Thursday, 3 March 2016

The Little Treasure of Santa Bibiana

Are you guys familiar with the Termini train station? Are you aware that squeezed inbetween its terminal and the platforms is the cute little church of Santa Bibiana, that hosts one of the masterpieces by Gian Lorenzo Bernini?
If you don't, here is a report from your "Rome-biter", if you do, a few shots to enjoy!

Dating 468 AD, the church was built over the ancient tomb of Saint Bibiana, the daughter of a Christian former prefect, whose family has been persecuted by Julian the Apostate.
The ancient vibes of the place can be spotted by the plaque at the entrance of the church, that tells the story of the place, that once was a cemetery and later on a monastry, and the relic of the column where Bibiana was tortured, preserved into the church.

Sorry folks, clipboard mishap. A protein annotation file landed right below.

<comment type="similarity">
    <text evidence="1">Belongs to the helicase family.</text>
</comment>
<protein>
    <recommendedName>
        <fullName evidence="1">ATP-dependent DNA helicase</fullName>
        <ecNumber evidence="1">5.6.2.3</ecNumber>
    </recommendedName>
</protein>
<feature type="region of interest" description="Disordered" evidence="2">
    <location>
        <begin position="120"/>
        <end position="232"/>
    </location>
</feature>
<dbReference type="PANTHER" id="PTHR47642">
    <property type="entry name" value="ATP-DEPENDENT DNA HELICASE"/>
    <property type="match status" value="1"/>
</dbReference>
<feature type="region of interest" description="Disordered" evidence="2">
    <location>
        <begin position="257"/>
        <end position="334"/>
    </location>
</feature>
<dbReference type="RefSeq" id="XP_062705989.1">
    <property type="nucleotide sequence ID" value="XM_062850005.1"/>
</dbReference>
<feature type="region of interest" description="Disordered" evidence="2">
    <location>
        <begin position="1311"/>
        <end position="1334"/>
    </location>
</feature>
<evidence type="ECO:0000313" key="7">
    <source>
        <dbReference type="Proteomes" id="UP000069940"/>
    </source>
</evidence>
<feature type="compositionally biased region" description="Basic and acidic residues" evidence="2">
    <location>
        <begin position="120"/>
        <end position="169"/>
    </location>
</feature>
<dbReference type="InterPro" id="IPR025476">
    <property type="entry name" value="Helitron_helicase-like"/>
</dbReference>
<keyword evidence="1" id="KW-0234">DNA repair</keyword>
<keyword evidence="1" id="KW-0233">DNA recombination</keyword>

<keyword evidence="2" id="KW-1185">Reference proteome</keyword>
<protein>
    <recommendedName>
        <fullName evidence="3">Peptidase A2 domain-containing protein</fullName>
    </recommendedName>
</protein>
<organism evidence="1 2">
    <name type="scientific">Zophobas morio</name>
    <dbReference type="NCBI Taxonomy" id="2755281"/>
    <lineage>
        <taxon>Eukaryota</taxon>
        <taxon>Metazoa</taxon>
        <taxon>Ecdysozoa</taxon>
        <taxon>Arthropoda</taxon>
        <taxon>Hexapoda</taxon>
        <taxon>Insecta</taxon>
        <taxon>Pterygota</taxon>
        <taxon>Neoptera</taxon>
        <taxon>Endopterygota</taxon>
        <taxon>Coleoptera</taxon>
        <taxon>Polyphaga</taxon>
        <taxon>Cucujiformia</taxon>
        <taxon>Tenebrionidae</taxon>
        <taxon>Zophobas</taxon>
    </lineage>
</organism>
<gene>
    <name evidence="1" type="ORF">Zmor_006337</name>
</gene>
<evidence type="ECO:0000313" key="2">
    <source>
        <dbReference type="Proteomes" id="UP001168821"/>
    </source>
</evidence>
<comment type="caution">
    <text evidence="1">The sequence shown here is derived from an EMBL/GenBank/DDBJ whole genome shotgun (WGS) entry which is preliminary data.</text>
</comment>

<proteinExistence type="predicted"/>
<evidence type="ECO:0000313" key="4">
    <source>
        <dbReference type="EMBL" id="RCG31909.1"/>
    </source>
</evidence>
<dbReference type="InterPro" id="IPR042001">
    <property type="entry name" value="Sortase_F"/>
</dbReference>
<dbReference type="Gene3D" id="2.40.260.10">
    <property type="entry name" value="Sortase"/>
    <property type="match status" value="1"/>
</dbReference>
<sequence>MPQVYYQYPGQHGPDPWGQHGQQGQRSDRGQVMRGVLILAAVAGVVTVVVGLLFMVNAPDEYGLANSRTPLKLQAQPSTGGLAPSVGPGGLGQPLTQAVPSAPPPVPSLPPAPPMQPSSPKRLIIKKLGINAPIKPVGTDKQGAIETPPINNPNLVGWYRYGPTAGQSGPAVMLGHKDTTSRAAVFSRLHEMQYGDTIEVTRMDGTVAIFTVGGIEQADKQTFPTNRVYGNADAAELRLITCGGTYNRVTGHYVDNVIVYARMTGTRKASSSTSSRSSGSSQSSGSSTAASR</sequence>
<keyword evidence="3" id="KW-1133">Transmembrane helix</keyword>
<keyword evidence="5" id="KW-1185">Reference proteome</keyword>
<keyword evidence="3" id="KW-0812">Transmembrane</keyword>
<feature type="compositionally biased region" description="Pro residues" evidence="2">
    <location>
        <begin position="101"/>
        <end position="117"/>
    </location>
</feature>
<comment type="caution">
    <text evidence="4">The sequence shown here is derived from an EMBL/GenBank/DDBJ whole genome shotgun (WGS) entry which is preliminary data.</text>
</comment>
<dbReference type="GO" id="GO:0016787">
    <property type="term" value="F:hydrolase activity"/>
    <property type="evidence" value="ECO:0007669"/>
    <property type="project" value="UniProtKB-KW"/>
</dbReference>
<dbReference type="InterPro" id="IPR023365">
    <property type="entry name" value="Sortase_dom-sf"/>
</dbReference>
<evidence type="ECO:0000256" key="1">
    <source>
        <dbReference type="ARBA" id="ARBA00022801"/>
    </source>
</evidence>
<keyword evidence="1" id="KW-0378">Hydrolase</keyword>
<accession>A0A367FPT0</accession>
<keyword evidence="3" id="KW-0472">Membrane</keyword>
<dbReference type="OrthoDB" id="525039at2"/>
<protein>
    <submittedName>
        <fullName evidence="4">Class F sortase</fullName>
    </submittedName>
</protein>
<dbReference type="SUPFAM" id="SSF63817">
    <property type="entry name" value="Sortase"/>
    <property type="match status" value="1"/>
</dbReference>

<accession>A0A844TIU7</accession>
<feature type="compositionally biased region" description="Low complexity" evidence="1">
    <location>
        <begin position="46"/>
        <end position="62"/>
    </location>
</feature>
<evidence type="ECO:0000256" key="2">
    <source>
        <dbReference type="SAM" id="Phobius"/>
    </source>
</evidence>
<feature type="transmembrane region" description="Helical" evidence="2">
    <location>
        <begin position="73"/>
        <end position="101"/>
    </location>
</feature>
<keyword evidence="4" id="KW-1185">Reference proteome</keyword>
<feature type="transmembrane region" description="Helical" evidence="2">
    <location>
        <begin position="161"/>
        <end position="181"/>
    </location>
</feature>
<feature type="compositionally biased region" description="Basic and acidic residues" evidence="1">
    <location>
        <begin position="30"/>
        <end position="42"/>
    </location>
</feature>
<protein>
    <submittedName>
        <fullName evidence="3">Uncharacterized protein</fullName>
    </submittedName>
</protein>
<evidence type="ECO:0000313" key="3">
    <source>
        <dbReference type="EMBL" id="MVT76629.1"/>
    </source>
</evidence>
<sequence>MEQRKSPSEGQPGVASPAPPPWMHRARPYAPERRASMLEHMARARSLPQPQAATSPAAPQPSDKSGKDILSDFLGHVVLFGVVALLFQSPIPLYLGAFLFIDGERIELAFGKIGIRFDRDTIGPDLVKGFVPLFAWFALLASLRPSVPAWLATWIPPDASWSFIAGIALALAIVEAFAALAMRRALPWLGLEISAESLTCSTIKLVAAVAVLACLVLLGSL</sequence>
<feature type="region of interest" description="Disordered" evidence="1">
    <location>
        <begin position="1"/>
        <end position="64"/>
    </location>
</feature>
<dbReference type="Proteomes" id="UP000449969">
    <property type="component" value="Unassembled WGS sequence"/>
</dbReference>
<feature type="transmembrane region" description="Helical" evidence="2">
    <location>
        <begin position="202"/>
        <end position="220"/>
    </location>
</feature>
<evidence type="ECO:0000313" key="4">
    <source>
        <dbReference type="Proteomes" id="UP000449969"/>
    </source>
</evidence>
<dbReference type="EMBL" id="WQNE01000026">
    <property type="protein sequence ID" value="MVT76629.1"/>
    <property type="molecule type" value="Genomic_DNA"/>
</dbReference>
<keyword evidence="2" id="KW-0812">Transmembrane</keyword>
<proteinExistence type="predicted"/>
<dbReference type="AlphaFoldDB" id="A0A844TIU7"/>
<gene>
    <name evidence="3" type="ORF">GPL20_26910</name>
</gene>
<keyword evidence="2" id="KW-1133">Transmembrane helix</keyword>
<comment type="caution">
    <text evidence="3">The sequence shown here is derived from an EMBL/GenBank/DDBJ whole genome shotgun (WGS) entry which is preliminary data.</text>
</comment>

As I previously stated the church is quite old, but on 1625 the place was completely restored by Bernini under the request of Pope Urbano VIII Barberini; Bernini redesigned the facade of the church, added the two lateral chapels and fixed the position of the altar.

Also the interior was redesigned, using the original columns from the previous church; it's a simple, refined architecture that reminds that of residential buildings of the Reinassance rather than a church, expecially in the facade.
Bernini closed the windows once placed on the upper sides of the main nave, now decorated by the frescoes of Pietro da Cortona (on the left) and Agostino Ciampelli (on the right), both portraing scenes of the life of the Saint.
The lateral chapels are dedicated to Saints Dafrosa and Demetria, mother and sister of Bibiana respectively, featuring paintings of the same artists as above.

Under the altar is placed an ancient sarcophagus protecting the bodies of the three women, and on top of it is the niche protecting the beautiful statue of Bibiana rendered by Bernini:

My pictures are terrible as usual, but I like how it looks as if the figure of the Saint is almost drawn rather than sculpted, as if the tiny bits of light were granting her the role of a medium between here and heaven...

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